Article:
Translations Archive

OKStars Interview, Vol. 249: Animation Supervisor

Tadayoshi Yamamuro

For OKStars Vol.249, we bring you an interview with Tadayoshi Yamamuro-san, who handled animation supervisor duties for the theatrical film Dragon Ball Z: Battle of Gods!

Please tell us the catalyst for your becoming involved in this work.
I’ve always handled key frames for Dragon Ball-related works, so when I was called upon in March of last year, I felt, “so it’s [finally] come”. (laughs) Even after the TV anime ended (* Dragon Ball GT ended its broadcast in 1997), I occasionally had the opportunity to handle key framing1, but when it came time for the movie’s key frames, it was the first time in 10-odd years. At any rate, it’s a work with big expectations, so it was almost too worth doing. I was fine with saying I’d do it, but there really is a lot of pressure. (laughs)
In what way did you proceed with the work?
Previously, first I would draw the roughs of the characters, then have the creator, Akira Toriyama-sensei, consider them, but this time, art for the characters came up from Toriyama-sensei first, so I was surprised. It’s rare for Toriyama-sensei both to be involved from the scenario stage, and to have drawn the costumes for all the characters. I felt that Toriyama-sensei’s enthusiasm for this theatrical release was considerable. So normally when making them into animation, we would simplify the illustrations for the key frames in order to make them easier to move, but since Toriyama-sensei had drawn this much, I wanted to animate them as-is, without any simplifications.
Please tell us about the guest characters Beerus and Whis, and Super Saiyan God.
Beerus and Whis are characters who already existed at the scenario stage. Beerus originally had a lizard-like form, but at Toriyama-sensei’s idea, he ultimately became an Egyptian-style cat character. I handled the roughs for Super Saiyan God. It was “a being that surpasses everything” so I drew a character more built than Super Saiyan, with a cape, but then illustrations with a completely different feel came back from Toriyama-sensei…. It was too different from my own internal image, so I tried suggesting the more sturdily-drawn character one more time, and then Sensei told me that it really was all wrong. (laughs) It had always gone through with a single check [before], but this time, we had that sort of exchange many times. Please check how Super Saiyan God is drawn at the movie theater.
What areas did you pay attention to as the animation supervisor?
Dragon Ball is a long-running series, so I paid attention to what period of Toriyama-sensei’s art I should match it with. Ultimately, I struck a balance between the feel of the art at the end of the “Majin Boo arc”, and the slightly [more] realistic art that Toriyama-sensei draws now. The latter half of the “Majin Boo arc” comes to have gags mixed in. I felt that this movie was probably aiming for that sort of atmosphere as well, so I took the facial expressions from the volumes around that point.
What do you think is distinctive about Toriyama-sensei’s illustrations?
The characters’ faces are of course distinctive, but the most distinctive thing is the way he draws muscles. The characters Toriyama-sensei draws all have beautiful muscles on their bodies. The ears also have the proper shape for people’s ears. He moves the muscles in the same way as the body, so I think [that’s why] the battle scenes appear more real.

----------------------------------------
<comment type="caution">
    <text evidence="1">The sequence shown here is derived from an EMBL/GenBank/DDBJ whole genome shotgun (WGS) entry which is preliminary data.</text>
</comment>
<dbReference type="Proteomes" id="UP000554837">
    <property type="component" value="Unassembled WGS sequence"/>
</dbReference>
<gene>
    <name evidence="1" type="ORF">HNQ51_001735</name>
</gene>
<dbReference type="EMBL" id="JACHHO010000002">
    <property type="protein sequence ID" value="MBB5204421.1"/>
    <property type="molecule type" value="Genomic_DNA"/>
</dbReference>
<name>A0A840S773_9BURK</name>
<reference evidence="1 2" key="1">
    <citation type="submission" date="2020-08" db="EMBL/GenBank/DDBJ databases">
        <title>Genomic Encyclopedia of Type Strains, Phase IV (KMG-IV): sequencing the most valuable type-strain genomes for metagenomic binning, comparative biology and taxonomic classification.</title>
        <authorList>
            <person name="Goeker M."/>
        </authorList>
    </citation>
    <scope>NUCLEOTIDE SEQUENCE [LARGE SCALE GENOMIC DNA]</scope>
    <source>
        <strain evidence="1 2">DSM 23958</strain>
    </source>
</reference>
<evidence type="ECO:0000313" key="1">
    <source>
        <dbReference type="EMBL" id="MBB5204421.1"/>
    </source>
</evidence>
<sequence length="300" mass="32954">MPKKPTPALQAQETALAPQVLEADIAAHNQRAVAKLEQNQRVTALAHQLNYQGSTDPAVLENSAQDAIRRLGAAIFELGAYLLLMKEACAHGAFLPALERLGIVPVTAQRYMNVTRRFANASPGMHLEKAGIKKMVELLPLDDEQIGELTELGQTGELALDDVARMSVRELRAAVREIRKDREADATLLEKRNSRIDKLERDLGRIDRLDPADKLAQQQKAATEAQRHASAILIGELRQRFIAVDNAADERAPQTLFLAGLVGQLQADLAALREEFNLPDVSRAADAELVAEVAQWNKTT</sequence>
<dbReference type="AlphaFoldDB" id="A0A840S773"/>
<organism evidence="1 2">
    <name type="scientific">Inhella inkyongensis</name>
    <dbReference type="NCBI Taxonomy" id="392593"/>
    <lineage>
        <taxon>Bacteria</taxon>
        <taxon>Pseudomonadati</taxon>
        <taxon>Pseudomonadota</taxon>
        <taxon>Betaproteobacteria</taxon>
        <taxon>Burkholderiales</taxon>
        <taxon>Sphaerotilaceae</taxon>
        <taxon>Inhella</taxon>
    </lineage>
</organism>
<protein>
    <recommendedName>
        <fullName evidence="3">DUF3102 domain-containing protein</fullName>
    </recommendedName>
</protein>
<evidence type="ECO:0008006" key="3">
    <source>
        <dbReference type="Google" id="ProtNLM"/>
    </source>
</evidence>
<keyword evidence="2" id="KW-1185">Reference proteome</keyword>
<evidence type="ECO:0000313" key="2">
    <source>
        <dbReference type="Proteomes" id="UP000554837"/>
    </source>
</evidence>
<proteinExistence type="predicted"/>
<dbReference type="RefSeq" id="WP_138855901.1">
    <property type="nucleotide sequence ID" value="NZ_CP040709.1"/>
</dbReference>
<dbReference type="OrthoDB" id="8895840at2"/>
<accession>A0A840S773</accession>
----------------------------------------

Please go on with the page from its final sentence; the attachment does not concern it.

Goku gets excited when a strong enemy shows up; was there anything that you yourself got excited about in this work, Yamamuro-san?
I’m most excited when I’m drawing the battle scenes. In live-action, the actors would be performing, but in animation, the animators are the ones doing the performance, so no matter what the scene, if you don’t empathize with the characters and raise your spirits, you won’t be able to draw a good performance in keeping with the role. The character I particularly empathize with and get excited about is definitely Goku.
What were the places you were especially particular about in the battle scenes?
I thought, if they fire an energy blast at the party, it would destroy the site and nearby buildings, so [I need] a way for them to be able to fight just with their limbs… so I tried putting in some locking techniques, which is rare for Dragon Ball. At first in the scenario, it was written that “Beerus deals with Piccolo, Tenshinhan, and No. 18 with a spoon or fork”, but it would be difficult to fight that way, so I asked the director Masahiro Hosoda, “would chopsticks be all right?” and got the OK, so I put in some action where [Beerus] grabs and throws them like Jackie Chan. I was able to handle the storyboards for this part, as well, so I was able to draw it comparatively freely, and was satisfied with it.
When you gather the seven Dragon Balls, Shenlong will grant one wish. If he were to appear, what would you wish for?
I’d like a small cottage-style house, so I’d want him to give me that. (laughs)
Please give a message to the fans who are looking forward to this work.
This theatrical release is a fun work with both gag-scenes and battles. Its contents can be enjoyed by small children all the way to adults, so please come see it with your kids.
The following translator notes are included for the benefit of the reader as supplemental information.

1 Tadayoshi Yamamuro was the animation supervisor and character designer for “Heya! Son Goku and Friends Return!!” (2008), “Dragon Ball: Plan to Eradicate the Super Saiyans” (2010), and “Dragon Ball: Episode of Bardock” (2011). Even though he also is credited as a key animator in all three features, it is sometimes out of courtesy that the animation supervisor is credited as a key animator, whether or not they actually provided any key frames, which Yamamuro clarifies in this interview.
English Translation: SaiyaJedi